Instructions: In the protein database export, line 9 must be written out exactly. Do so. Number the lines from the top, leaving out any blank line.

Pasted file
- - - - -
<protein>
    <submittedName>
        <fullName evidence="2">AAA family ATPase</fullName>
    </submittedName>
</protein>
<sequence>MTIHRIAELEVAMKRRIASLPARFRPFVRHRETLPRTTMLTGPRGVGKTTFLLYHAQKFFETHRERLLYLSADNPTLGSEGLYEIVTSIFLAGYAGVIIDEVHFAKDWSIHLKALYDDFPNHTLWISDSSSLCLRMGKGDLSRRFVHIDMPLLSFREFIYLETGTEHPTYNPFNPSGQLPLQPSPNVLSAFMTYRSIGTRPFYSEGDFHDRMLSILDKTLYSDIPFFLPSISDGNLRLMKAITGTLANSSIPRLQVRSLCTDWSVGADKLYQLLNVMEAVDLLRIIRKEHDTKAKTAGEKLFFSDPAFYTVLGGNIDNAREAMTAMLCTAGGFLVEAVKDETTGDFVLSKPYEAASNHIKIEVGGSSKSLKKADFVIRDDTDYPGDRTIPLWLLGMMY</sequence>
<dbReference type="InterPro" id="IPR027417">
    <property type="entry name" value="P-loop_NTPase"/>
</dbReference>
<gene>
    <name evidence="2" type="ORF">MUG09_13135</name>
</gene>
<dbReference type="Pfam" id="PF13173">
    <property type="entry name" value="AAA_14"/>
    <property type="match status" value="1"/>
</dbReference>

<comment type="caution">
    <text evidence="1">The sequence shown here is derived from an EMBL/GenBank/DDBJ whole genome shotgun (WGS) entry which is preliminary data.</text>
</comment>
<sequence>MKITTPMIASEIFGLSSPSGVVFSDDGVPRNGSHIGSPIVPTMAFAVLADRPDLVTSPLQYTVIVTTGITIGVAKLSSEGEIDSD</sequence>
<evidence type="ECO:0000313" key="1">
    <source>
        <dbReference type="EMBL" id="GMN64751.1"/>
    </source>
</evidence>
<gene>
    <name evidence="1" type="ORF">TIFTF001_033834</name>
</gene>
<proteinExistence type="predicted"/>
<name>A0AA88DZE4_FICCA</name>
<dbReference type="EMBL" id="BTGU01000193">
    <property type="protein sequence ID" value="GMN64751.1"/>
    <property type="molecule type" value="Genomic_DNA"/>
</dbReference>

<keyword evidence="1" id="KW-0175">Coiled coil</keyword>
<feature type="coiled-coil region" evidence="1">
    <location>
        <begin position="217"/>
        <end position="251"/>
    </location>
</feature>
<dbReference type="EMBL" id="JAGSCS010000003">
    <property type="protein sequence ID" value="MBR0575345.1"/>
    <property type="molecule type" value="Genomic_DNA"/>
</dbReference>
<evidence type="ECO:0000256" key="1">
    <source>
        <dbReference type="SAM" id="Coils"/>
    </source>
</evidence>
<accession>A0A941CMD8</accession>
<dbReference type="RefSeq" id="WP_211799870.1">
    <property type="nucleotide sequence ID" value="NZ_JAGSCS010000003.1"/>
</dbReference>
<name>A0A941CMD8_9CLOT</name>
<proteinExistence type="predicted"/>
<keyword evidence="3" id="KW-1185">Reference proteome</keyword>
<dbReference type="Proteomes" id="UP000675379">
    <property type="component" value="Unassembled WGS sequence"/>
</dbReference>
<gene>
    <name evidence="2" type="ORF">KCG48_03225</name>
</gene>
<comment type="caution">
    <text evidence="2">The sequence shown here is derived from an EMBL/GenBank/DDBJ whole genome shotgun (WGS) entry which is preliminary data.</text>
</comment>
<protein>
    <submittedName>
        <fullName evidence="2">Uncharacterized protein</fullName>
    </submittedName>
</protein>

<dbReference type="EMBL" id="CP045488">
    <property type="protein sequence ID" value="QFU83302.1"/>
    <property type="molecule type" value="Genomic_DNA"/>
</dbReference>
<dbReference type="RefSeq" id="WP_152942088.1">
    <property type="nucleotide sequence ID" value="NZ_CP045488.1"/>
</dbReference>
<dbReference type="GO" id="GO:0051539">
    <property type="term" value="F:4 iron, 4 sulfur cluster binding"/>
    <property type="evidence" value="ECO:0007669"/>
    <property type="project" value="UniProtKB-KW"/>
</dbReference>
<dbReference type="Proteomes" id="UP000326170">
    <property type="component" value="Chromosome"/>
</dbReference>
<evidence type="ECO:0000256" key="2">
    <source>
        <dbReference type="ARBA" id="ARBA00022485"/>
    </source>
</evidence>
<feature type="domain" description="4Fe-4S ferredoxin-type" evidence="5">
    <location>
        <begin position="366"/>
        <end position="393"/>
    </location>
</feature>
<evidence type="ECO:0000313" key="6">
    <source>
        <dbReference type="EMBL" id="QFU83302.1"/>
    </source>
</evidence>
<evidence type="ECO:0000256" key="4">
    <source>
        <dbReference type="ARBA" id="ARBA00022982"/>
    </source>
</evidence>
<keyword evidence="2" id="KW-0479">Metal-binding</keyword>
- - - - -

</dbReference>